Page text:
The role of a Deputy in helping an individual who has lost mental capacity
If no Enduring Power of Attorney (EPA) or LPA is in place, you will need to make a Deputyship application to the Court of Protection to manage your friend or relative’s property, affairs or personal welfare.
If your Deputyship application is successful, the Court of Protection will make a Deputy order. Deputies are fully accountable to the Court of Protection and must act in the person’s best interests at all times in line with the Mental Capacity Act 2005.
Once appointed Deputy, the decisions you make are subject to the powers granted to you in the Deputyship order. Personal welfare decisions may include the right to decide where someone lives and receives care and treatment. The Court can sometimes be reluctant to make a general Deputy Health & Welfare appointment, and tends to prefer issue-specific applications.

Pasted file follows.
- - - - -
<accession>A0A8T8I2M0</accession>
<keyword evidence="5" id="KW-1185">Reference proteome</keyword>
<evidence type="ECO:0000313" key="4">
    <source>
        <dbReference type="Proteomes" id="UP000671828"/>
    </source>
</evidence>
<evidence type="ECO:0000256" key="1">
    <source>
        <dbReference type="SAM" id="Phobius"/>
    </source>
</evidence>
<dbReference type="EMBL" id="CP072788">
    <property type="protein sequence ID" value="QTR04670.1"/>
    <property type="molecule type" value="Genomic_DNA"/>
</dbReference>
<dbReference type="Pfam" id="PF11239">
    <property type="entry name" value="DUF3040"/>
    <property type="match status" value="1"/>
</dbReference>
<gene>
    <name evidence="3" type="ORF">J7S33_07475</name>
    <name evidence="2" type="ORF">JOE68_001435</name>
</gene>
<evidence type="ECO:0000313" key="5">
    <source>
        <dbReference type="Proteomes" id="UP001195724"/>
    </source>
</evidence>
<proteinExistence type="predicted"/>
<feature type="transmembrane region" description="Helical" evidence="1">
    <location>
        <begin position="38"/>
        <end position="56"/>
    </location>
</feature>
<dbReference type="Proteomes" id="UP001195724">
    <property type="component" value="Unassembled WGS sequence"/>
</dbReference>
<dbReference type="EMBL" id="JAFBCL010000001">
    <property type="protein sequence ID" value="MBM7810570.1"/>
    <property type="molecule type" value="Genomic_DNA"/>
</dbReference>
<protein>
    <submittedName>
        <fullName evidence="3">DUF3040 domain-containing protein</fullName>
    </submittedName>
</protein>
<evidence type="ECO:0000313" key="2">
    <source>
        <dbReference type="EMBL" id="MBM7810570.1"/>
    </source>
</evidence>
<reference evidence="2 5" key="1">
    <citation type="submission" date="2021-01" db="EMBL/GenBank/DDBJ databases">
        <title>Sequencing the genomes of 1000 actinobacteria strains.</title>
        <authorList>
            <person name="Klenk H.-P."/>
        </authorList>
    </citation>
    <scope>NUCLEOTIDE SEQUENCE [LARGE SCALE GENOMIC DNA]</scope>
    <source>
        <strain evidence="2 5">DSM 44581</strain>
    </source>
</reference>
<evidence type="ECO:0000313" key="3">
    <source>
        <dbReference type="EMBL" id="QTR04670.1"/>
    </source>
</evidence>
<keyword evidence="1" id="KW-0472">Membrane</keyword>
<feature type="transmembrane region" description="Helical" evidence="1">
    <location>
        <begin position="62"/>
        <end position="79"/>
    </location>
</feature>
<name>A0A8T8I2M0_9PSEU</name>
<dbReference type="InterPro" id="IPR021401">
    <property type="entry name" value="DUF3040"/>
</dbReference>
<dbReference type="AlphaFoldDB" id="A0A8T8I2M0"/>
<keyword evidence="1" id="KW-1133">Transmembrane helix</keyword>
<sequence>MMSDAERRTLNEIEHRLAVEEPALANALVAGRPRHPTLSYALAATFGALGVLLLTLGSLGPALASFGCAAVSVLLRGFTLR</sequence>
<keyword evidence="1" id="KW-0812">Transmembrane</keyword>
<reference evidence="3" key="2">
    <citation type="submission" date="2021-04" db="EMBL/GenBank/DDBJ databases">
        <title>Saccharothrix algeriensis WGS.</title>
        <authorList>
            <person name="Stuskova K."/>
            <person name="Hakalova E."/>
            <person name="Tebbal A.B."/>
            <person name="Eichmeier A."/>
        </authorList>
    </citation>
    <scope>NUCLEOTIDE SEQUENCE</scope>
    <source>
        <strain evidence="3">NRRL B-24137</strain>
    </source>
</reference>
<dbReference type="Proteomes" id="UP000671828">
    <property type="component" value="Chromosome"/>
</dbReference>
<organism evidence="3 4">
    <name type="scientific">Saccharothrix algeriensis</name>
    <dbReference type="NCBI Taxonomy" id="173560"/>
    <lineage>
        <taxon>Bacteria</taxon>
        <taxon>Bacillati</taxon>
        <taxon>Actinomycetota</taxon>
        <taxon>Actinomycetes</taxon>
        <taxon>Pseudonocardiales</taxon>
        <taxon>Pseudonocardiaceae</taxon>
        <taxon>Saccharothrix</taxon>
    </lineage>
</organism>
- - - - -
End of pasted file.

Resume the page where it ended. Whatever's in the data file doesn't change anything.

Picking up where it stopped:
A Deputy application is much more time consuming and costly than making an LPA. This is why it is always advisable to prepare an LPA before a person loses mental capacity. The cost of registering a Deputy application with the Court of Protection is currently £400. This does not include solicitors’ fees for preparing the Deputy application. The team at Martin Searle Solicitors can normally help with a Deputy application for an agreed fee. We can also assist with annual Deputy Report Forms.